Disdain for Preachers and Preaching

“Much of the emergent disdain for preachers is really an uneasiness about authority and control. Discussion, yes. Dialogue, yes. Group discernment, yes. Heralding? Proclamation? Not on this side of modernism. But is it really modernism we are rejecting or something weightier? The decline in preaching goes hand in hand with a lost confidence in the importance of truth claims. Preaching presupposes there is a message that must be proclaimed and believed. The very act of verbal proclamation by one man to God’s people assumes that there is a word from God that can be ascertained, understood, and meaningfully communicated. This is what is being objected to in preaching, not simply the specter of modernism.

I find it disconcerting that Dorothy from the Wizard of Oz is supposed to be the new model for leadership. ‘Rather than being a person with all the answers, who is constantly informed of what’s up and what’s what and where to go, she is herself lost, a seeker, vulnerable, often bewildered,’ writes McLaren. ‘These characteristics would disqualify her from modern leadership. But they serve as her best credentials for leadership in the emergent culture.’ In the emergent church, pastors should move from broadcaster to listener. From warrior-salesman to dancer. From problem solver to quest inspirer. From knower to seeker.

No doubt, there are times when the pastor is facilitator and fellow seeker. But there are also times – every Sunday, in fact – when he must be a herald. And as he ministers among God’s people, he should be able to say, by the grace of God, ‘Follow me as I follow Christ’ (1 Cor. 11:1). It sounds humble when Pagitt says he doesn’t want to be his people’s pace car. But aren’t overseers supposed to be above reproach (Titus 1:6), able to instruct in sound doctrine and rebuke those who contradict it (1:9), and in all respects a model of good works (2:7)?”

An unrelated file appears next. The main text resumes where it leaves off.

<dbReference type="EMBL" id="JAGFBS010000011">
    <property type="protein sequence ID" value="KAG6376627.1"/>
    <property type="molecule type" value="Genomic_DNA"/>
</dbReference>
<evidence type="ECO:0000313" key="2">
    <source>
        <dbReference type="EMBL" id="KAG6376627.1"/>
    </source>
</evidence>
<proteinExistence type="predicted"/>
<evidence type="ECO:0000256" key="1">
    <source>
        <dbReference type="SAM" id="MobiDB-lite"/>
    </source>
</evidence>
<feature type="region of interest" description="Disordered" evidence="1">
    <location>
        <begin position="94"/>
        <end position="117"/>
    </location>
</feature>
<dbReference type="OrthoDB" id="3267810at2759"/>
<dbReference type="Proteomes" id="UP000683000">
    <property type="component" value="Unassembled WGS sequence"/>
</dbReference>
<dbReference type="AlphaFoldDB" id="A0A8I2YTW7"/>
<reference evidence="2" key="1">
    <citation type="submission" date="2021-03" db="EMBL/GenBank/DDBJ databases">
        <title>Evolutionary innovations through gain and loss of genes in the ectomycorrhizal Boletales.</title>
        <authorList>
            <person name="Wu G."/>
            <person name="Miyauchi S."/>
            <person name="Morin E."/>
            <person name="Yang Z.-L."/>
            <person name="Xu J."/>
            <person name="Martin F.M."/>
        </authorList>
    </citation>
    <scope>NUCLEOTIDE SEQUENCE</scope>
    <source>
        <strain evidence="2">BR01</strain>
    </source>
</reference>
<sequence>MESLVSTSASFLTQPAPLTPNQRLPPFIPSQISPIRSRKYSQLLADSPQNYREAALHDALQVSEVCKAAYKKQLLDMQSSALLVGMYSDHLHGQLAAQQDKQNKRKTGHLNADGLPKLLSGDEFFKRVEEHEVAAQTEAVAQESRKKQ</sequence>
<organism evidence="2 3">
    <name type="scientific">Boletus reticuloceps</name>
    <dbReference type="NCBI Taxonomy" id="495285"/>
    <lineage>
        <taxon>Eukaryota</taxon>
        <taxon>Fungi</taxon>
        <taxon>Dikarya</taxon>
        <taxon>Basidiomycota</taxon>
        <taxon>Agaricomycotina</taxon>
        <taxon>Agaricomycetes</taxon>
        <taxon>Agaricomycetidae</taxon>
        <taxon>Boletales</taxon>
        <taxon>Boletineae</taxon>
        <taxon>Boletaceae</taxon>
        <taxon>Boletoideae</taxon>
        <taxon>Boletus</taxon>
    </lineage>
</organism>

– Kevin DeYoung, Why We’re Not Emergent (pp. 159-160)

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19 thoughts on “Disdain for Preachers and Preaching”

  1. Kevin DeYoung is just brilliant. I’ve seen him speak on several occasions, and his preaching is both humorous and hard-hitting. He’s easily one of my favorite preachers I’ve ever heard.

    1. Agreed. Agreed. And agreed. :D I love Kevin DeYoung’s writing and preaching – like you said, he manages to be powerful and humorous at the same time. Glad to hear your a “fan” as well. ;)

  2. Thank you for posting this, Ink Slinger. In my safe church cocoon where the preacher still preaches, I did not know this was a trend. I appreciate your digestible bites that help me keep up with what is going on in the rest of the world. Sounds like a book I need to read.

    1. Be thankful for that “safe church coccon” – it’s far better than some of the “experiments” that others are trying. :)Why We’re Not Emergent is a very enlightening and thought-provoking read. I think you’d enjoy it. :)

  3. I haven’t had a chance to grab this one yet, but Just Do Something by DeYoung was great. He has a new book The Hole In Our Holiness coming out soon that looks pretty good as well. Thanks for sharing the quote.

  4. Dear Ink Slinger,

    Putting this one on the “to get” list. I really appreciate Kevin DeYoung stepping up to the plate on a lot of hot button issue relevant to the church today. Really looking forward to this book:)

    For those who are not very well versed on the “Emergent Movement” I would recommend Pastor Gary Gilley’s book “This little Church Stayed Home”. It is by far the most concise, easily digested overview of the emergents that I have had the pleasure to read. It is an excellent primer for D.
    A. Carson’s thorough, academic handling of the post modern invasion in his book, “Becoming Conversant With The Emerging Church”.

    Keep up the good fight! charisse

  5. Amen! Lord, give us more preachers who aren’t afraid to boldly proclaim the truths of the Bible with that prophetic edge that unabashedly declares, “Thus says the Lord!”

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